Advertising

6 Brilliant Ways To Prepare Your Gadget For The Beach This Summer

Advertising
6 Brilliant Ways To Prepare Your Gadget For The Beach This Summer

This article identifies 6 brilliant ways to prepare your gadget for the beach this summer. By following these tips you will ensure that your gadget is well looked after so that you can concentrate on having fun.

1. Know What To Take

It’s worth taking time out to think long and hard about whether you should be taking particular gadgets to the beach. Whilst there a lot of lifestyle business books that suggest you can work from the beach, taking a $1000 laptop is probably going to be more hassle than it is worth. Get sand anywhere near the inner workings or smothered all over your screen then it (and you) will not be too happy.

Smartphones and digital cameras are likely gadget for the beach candidates. This is because they enable you to capture the precious moments but also can keep you in touch with the wider world – if you want that of course. Heavy or particularly delicate devices may be not best suited to the rough and tumble of beach activities so leave these at home.

Advertising

2. Pick Your Accessories

Once you’ve decided on what to take you should have a think about the accessories that might go with it. Make sure that your accessories don’t need a dedicated source of power. They should either have their own batteries, draw from a another gadget or not need juice at all.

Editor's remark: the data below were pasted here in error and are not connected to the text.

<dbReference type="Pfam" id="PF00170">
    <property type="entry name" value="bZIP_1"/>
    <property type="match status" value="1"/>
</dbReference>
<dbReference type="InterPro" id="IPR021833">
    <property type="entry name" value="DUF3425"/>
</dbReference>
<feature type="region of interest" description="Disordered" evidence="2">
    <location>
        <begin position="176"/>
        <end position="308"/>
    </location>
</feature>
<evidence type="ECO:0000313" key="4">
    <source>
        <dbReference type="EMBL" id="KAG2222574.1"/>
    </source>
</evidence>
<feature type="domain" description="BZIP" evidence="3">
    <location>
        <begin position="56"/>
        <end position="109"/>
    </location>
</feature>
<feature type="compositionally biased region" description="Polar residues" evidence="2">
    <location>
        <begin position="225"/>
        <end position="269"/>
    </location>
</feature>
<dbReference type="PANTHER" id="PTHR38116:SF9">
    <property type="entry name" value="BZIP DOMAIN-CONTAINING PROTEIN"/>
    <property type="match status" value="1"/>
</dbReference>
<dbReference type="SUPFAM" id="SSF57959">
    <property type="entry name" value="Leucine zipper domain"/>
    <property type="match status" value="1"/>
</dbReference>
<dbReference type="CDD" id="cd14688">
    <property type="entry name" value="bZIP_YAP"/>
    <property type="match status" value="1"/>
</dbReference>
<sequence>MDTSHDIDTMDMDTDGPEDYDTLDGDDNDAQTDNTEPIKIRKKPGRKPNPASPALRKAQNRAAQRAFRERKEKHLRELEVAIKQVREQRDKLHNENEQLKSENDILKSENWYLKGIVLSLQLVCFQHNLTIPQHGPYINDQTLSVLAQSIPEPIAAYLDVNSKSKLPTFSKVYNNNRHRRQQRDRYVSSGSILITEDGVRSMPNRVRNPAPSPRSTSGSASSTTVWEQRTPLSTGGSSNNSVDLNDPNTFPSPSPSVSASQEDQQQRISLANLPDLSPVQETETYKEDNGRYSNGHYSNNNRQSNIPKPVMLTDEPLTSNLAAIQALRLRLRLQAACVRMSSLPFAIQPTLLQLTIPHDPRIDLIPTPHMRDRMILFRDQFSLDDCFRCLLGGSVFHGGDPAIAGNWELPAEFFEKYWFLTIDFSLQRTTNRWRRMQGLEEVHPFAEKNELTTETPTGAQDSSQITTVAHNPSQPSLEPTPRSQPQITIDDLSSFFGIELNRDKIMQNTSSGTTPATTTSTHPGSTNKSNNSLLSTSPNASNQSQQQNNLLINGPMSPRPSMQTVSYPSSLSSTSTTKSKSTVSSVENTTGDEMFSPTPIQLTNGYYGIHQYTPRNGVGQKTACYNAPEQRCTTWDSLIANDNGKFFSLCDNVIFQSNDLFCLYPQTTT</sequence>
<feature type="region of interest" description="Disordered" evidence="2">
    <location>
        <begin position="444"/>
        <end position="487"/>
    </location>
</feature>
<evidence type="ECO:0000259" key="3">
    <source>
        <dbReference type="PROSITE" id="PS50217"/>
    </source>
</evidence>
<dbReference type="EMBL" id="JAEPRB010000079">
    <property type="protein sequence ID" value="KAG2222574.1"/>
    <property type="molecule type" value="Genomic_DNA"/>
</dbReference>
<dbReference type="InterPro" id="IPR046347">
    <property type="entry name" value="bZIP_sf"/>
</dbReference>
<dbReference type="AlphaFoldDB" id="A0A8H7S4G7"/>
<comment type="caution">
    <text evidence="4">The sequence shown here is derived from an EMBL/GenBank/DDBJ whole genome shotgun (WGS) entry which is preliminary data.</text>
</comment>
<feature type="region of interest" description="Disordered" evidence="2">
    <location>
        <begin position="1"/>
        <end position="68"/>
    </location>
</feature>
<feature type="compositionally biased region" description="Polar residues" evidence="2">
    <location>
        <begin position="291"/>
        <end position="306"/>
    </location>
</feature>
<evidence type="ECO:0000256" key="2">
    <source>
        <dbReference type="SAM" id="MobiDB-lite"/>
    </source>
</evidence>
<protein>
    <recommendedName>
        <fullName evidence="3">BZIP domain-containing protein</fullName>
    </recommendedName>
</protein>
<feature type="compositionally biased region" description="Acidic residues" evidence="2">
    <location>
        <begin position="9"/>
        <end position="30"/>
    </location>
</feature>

You might want to take a portable speaker to enable you and a few friends to listen to some tunes or simply headphones to listen alone. Whatever you pick make sure that it is going to stand up tp the rigours of being by the sea and enjoy.

3. Protect it Well

If you are taking something of value (such as a Smartphone) then it makes sense to take precautions. Keep your gadget in a protective (ideally splash proof) case and consider screen protectors for touch screens. At least this way if you have an incident with the sea or sand then you stand a better chance of not having a disaster.

Advertising

For slightly larger gadgets with a series of accessories then a dedicated carrying case is a sensible investment. The amount of accessories that you can plug into digital cameras make them perfect candidates for this type of protection.